However, it is important to note that order splitting generally increases costs and is often discouraged. While order routing engines minimize the costs associated with this practice, it cannot eliminate them altogether. As a result, retailers do still have the option to turn off the “split order” option, with the understanding that this will likely lead to a delay in delivery.
In some cases, retailers want to hold a certain amount of inventory in their stores as “safety stock” in order to avoid inventory depletion. This can absolutely be achieved through the order routing engine by simply setting safety stocks for each product and location. For example, if a store sets a safety stock of 5 for a given SKU, and an online order comes in when the inventory levels at that location have fallen below 5, the routing engine will know not to send the order to that location.
While keeping safety stocks can certainly be a good strategy in order to ensure stores can satisfy the demand of their walk-in customers, it’s important not to hold onto inventory unnecessarily when customers elsewhere are eager to buy. In order to avoid this scenario, it’s best to invest in an endless aisle solution that allows store associates to fulfill orders for out-of-stock items by leveraging excess stock from other locations. This approach allows retailers to limit the amount of safety stock needed whilst ensuring all customers receive the items they want as quickly as possible.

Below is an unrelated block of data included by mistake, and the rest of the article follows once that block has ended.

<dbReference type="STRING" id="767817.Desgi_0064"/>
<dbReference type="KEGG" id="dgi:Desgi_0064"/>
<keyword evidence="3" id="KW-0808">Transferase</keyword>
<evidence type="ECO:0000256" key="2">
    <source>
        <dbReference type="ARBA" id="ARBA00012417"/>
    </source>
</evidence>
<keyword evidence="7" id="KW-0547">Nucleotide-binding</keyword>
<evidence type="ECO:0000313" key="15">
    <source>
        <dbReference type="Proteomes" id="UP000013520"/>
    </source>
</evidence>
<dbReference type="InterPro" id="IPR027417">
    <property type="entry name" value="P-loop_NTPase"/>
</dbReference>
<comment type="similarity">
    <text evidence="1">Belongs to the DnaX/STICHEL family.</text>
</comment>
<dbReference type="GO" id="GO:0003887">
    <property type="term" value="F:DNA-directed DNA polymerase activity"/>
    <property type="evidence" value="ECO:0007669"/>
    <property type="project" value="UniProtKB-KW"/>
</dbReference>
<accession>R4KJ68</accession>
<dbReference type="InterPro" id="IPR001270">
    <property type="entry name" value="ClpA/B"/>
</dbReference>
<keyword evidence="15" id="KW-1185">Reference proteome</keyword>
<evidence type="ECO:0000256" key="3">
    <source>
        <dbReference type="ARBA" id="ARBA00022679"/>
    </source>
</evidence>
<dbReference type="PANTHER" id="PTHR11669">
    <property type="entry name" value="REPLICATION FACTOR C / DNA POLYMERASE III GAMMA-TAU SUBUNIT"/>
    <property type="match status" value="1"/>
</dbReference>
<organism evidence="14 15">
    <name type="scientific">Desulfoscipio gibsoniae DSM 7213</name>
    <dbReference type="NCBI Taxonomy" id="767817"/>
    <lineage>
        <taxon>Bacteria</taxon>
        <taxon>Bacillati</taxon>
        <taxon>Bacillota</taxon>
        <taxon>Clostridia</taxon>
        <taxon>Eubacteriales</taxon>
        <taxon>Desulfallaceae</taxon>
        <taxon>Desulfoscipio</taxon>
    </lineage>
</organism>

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If your brand wants to achieve the fast and affordable delivery model popularized by Amazon, it’s time to start using your retail locations as fulfillment centers. There’s absolutely no reason to leave excess inventory lying around in-store when it can be put to better use satisfying online requests quickly and cost-effectively. The order routing engine is the most important element of a Distributed Order Management system that enables retailers to fulfill from multiple locations, including warehouses and brick-and-mortar stores, to offer next-day and same-day delivery options for their customers whilst saving on shipping costs.
If you are interested in providing a seamless shopping experience to your customers, contact our experts to discover our best-in-class Distributed Order Management solution.